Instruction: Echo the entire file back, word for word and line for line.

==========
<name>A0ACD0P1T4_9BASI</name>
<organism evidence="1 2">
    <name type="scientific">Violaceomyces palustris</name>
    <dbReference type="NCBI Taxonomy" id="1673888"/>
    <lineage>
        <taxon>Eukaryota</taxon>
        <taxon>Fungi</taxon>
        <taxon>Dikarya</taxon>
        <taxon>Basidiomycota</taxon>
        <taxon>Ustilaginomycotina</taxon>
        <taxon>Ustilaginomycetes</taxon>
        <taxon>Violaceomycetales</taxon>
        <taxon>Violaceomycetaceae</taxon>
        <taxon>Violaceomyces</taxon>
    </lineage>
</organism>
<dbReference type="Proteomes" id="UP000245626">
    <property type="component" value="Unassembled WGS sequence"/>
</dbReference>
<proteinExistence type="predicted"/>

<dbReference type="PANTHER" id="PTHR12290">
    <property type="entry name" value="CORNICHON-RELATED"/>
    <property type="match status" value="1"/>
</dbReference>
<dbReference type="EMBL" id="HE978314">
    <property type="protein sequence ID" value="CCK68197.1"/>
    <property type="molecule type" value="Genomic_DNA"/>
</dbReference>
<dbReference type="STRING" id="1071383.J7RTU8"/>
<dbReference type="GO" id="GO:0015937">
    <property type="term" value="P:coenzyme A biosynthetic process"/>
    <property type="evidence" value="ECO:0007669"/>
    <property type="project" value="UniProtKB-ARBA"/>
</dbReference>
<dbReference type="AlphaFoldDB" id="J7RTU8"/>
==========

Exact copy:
<name>A0ACD0P1T4_9BASI</name>
<organism evidence="1 2">
    <name type="scientific">Violaceomyces palustris</name>
    <dbReference type="NCBI Taxonomy" id="1673888"/>
    <lineage>
        <taxon>Eukaryota</taxon>
        <taxon>Fungi</taxon>
        <taxon>Dikarya</taxon>
        <taxon>Basidiomycota</taxon>
        <taxon>Ustilaginomycotina</taxon>
        <taxon>Ustilaginomycetes</taxon>
        <taxon>Violaceomycetales</taxon>
        <taxon>Violaceomycetaceae</taxon>
        <taxon>Violaceomyces</taxon>
    </lineage>
</organism>
<dbReference type="Proteomes" id="UP000245626">
    <property type="component" value="Unassembled WGS sequence"/>
</dbReference>
<proteinExistence type="predicted"/>

<dbReference type="PANTHER" id="PTHR12290">
    <property type="entry name" value="CORNICHON-RELATED"/>
    <property type="match status" value="1"/>
</dbReference>
<dbReference type="EMBL" id="HE978314">
    <property type="protein sequence ID" value="CCK68197.1"/>
    <property type="molecule type" value="Genomic_DNA"/>
</dbReference>
<dbReference type="STRING" id="1071383.J7RTU8"/>
<dbReference type="GO" id="GO:0015937">
    <property type="term" value="P:coenzyme A biosynthetic process"/>
    <property type="evidence" value="ECO:0007669"/>
    <property type="project" value="UniProtKB-ARBA"/>
</dbReference>
<dbReference type="AlphaFoldDB" id="J7RTU8"/>